Of course, there are risks to moving Gibbons off the backline. As already noted, Sky Blue’s defensive depth is quite limited, and there are no obvious candidates to slot in at fullback if Gibbons vacates the role. Kayla Mills might still be a long-term solution, but fitness issues have kept her from playing a meaningful role during most of her tenure with the club. Erica Skroski is probably a better fullback than center back, and could certainly slot over. But then who fill that job in the middle?

I can see two possible solutions, which share a lot of common DNA. The first is to shift to a 3-5-2 setup. Freeman, Stott, and Skroski are all well-suited to the job, and with two holding mids, the math of attackers vs. defenders stays effectively the same. The primary difference is where pressure gets exercised. At the moment, Sky Blue is investing a lot in protecting their flanks but exposing far too much space right down the middle. A back three would significantly strengthen the spine, and close down those quick counter attacks that ripped them apart this weekend. But it does so at the cost of opening up wide channels.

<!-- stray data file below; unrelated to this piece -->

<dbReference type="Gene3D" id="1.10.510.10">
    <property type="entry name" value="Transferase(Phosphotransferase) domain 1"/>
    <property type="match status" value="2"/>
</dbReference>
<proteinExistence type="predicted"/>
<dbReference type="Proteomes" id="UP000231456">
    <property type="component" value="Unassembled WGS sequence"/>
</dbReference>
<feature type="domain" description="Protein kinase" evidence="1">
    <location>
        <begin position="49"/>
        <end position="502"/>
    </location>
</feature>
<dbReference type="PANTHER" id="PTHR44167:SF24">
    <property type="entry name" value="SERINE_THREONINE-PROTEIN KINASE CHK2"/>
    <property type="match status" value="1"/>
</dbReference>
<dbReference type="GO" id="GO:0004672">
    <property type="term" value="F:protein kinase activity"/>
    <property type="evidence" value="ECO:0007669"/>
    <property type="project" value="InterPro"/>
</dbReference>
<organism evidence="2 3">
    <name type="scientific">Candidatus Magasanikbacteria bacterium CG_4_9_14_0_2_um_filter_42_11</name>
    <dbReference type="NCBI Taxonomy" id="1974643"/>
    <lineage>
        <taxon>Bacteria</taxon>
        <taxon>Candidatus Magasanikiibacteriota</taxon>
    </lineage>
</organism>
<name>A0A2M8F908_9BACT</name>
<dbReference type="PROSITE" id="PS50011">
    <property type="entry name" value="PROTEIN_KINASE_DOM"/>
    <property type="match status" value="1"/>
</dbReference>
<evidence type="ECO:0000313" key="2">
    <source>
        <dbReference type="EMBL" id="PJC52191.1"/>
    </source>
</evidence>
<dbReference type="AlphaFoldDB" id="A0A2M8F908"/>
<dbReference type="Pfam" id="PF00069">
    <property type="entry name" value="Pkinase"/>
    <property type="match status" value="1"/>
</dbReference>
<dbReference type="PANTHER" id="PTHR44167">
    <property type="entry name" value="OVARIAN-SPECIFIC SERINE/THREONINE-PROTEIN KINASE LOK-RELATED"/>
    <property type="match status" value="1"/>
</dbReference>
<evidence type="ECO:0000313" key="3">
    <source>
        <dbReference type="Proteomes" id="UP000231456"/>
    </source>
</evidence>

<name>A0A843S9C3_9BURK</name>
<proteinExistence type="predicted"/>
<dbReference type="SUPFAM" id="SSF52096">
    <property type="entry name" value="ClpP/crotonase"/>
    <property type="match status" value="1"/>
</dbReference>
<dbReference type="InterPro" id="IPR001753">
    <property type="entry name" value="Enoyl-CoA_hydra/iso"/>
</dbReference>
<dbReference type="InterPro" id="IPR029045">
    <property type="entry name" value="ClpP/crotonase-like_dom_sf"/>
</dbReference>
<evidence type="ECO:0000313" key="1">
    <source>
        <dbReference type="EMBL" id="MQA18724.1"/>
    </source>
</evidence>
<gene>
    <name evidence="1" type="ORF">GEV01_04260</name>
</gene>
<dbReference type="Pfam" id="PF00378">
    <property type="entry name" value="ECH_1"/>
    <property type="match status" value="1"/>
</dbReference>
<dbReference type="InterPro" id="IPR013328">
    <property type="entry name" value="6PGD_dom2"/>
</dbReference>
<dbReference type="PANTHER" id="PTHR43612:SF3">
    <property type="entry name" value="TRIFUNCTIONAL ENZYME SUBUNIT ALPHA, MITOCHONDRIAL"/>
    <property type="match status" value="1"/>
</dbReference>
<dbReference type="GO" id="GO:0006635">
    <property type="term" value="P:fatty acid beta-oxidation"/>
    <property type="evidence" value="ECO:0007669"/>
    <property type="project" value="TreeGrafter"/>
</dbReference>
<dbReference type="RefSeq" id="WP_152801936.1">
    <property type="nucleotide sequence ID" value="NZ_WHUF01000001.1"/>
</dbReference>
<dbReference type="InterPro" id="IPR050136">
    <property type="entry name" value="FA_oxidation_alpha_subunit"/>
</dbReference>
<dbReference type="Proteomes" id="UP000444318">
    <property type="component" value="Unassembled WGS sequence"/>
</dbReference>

The second solution is a bit more radical, but one that I think deserves serious attention. And that is: convert Shea Groom to a right back. I’ve floated this idea speculatively before, in reference to the US national team, but it makes a ton of sense for Sky Blue right now. As I noted at the start, Groom is versatile enough to play as a traditional striker, but is better deployed as a winger or inside forward, where her ability to move in space is given a chance to flourish. As fullback, those opportunities would abound. She has the pace and energy to cover the job. And while no transition is ever seamless, her tenacity on the defensive end suggests that she might take reasonably well to the change.

Sky Blue got a huge amount of mileage last year out of Kelley O’Hara playing a hybrid fullback/winger role. It might be time to see whether Groom can play a similar role this year. Given the lack of balance in this team, some great attackers are inevitably going to be left on the bench. It might be risky, but there’s a strong argument for shifting the team to get another good player on the pitch, and shore up a weakness in the process.

Image courtesy of Leanne Keator